This question has been directly addressed by the paper The Mechanism of Proton Exclusion in the Aquaporin-1 Water Channel. I think it's a pretty good one too! I paste the abstract below:
Aquaporins are efficient, yet strictly selective water channels.
Remarkably, proton permeation is fully blocked, in contrast to most
other water-filled pores which are known to conduct protons well.
Blocking of protons by aquaporins is essential to maintain the
electrochemical gradient across cellular and subcellular membranes. We
studied the mechanism of proton exclusion in aquaporin-1 by multiple
non-equilibrium molecular dynamics simulations that also allow proton
transfer reactions. From the simulations, an effective free energy
profile for the proton motion along the channel was determined with a
maximum-likelihood approach. The results indicate that the main
barrier is not, as had previously been speculated, caused by the
interruption of the hydrogen-bonded water chain, but rather by an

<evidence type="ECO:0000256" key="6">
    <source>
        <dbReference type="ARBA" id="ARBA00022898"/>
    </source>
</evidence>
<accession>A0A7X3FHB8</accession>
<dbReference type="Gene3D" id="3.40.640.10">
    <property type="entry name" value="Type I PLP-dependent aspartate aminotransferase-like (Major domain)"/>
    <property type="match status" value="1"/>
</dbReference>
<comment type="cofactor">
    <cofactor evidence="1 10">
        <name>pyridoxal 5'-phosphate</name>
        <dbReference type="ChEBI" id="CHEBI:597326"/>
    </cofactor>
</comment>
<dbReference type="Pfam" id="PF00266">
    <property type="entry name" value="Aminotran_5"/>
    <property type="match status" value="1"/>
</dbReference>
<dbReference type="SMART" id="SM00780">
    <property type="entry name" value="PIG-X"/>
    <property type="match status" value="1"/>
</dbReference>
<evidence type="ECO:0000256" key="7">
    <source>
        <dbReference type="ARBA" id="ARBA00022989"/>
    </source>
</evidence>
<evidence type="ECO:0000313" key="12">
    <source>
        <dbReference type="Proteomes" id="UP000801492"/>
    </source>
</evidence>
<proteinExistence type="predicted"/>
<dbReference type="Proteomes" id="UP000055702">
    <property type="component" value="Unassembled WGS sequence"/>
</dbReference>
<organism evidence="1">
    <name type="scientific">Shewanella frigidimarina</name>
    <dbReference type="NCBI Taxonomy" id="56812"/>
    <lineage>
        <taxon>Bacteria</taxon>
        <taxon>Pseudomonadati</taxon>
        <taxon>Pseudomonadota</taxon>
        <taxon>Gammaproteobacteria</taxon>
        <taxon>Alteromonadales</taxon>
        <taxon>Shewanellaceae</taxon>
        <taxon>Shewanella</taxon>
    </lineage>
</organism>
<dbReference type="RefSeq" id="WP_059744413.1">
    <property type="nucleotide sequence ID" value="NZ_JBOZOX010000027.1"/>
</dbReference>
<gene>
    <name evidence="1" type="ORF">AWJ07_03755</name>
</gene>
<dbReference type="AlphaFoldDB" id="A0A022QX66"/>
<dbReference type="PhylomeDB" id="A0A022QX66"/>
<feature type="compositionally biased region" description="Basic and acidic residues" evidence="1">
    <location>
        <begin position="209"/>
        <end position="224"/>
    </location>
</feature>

electrostatic field centered around the fingerprint Asn-Pro-Ala (NPA)
motif. Hydrogen bond interruption only forms a secondary barrier
located at the ar/R constriction region. The calculated main barrier
height of 25-30 kJ mol(-1) matches the barrier height for the passage
of protons across pure lipid bilayers and, therefore, suffices to
prevent major leakage of protons through aquaporins. Conventional
molecular dynamics simulations additionally showed that negatively
charged hydroxide ions are prevented from being trapped within the NPA
region by two adjacent electrostatic barriers of opposite polarity.
The difference between glycerol and and a protonated ion such as H3O+ is charge, and many ion channels are selective based on charge too. Of course, other properties play a role, such as size and steric shape, but charge is a very important one and this applies to a great many channels beyond aquaporin!